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Hackers hit JPMorgan; FBI probing possible Russian government role

BusinessRussiaCrimeCyber CrimeJPMorgan Chase & Co.FBINational Security Agency
Russian hackers steal data from JPMorgan Chase and at least one other bank
FBI is investigating Russian hacking attack as possible retaliation, sources say

Russian hackers attacked the U.S. financial system in mid-August, infiltrating and stealing data from JPMorgan Chase & Co. and at least one other bank, an incident the FBI is investigating as a possible retaliation for government-sponsored sanctions, according to two people familiar with the probe.

The attack resulted in the loss of sensitive data, said the people, who asked not to be identified because the probe is still preliminary. Authorities are investigating whether recent infiltrations of major European banks using a similar vulnerability are also linked to the attack, one of the people said.

In one case, the hackers used a software flaw known as a zero-day vulnerability in one of the banks' websites. They then plowed through layers of elaborate security to steal the data, a feat security experts said appeared far beyond the capability of ordinary criminal hackers.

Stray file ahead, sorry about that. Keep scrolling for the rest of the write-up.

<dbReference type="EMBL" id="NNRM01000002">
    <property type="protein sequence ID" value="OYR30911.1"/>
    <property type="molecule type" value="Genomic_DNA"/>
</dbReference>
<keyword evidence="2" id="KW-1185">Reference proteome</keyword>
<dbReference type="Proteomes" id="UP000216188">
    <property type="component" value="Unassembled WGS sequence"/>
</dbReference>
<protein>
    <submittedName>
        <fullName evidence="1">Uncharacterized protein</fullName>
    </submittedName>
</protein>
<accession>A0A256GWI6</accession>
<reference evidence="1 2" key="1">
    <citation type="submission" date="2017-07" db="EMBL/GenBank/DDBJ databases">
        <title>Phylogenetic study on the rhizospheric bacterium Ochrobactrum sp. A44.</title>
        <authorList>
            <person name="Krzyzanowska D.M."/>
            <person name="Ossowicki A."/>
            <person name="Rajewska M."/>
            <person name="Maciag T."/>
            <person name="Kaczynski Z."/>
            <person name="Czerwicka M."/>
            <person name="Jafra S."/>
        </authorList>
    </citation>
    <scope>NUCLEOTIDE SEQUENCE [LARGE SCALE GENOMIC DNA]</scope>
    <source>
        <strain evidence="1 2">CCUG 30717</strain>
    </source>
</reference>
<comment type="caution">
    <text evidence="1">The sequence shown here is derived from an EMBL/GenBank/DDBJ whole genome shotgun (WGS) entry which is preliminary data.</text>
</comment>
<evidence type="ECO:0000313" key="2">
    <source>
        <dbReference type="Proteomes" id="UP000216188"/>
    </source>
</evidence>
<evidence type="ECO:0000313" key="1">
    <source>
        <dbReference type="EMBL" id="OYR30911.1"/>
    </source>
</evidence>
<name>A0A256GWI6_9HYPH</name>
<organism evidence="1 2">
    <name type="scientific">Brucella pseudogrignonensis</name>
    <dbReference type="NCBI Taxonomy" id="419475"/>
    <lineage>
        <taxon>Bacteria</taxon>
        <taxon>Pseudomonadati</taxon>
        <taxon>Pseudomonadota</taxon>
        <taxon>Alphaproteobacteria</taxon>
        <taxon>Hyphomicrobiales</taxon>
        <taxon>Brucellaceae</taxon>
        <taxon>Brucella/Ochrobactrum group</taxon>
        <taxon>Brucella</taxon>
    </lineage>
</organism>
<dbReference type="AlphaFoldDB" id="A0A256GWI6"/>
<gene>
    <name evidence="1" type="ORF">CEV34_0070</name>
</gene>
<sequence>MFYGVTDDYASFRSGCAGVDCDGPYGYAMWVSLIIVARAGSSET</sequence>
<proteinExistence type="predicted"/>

The incidents occurred at a low point in relations between Russia and the West. Russian troops continue to mass on the Ukrainian border and the West is tightening sanctions aimed at crippling Russian companies, including some of the country's most important banks.

The sophistication of the attack and technical indicators extracted from the banks' computers provide some evidence of a government link. Still, the trail is muddy enough that investigators are considering the possibility that it's cyber criminals from Russia or elsewhere in Eastern Europe. Other federal agencies, including the National Security Agency, are now aiding the investigation, a third person familiar with the probe said.

"The way the Russians do it, to the extent we can see into the process, is they encourage certain targets," said James Lewis, director of the Strategic Technologies program at the Center for Strategic and International Studies in Washington. "The Russians typically keep open the options to do something more, and the question now is what would trigger that and what would our response be."

J. Peter Donald, an FBI spokesman in New York, declined to comment.

"Companies of our size unfortunately experience cyberattacks nearly every day," said Patricia Wexler, a JPMorgan spokeswoman. "We have multiple layers of defense to counteract any threats and constantly monitor fraud levels."

Copyright © 2014, Los Angeles Times
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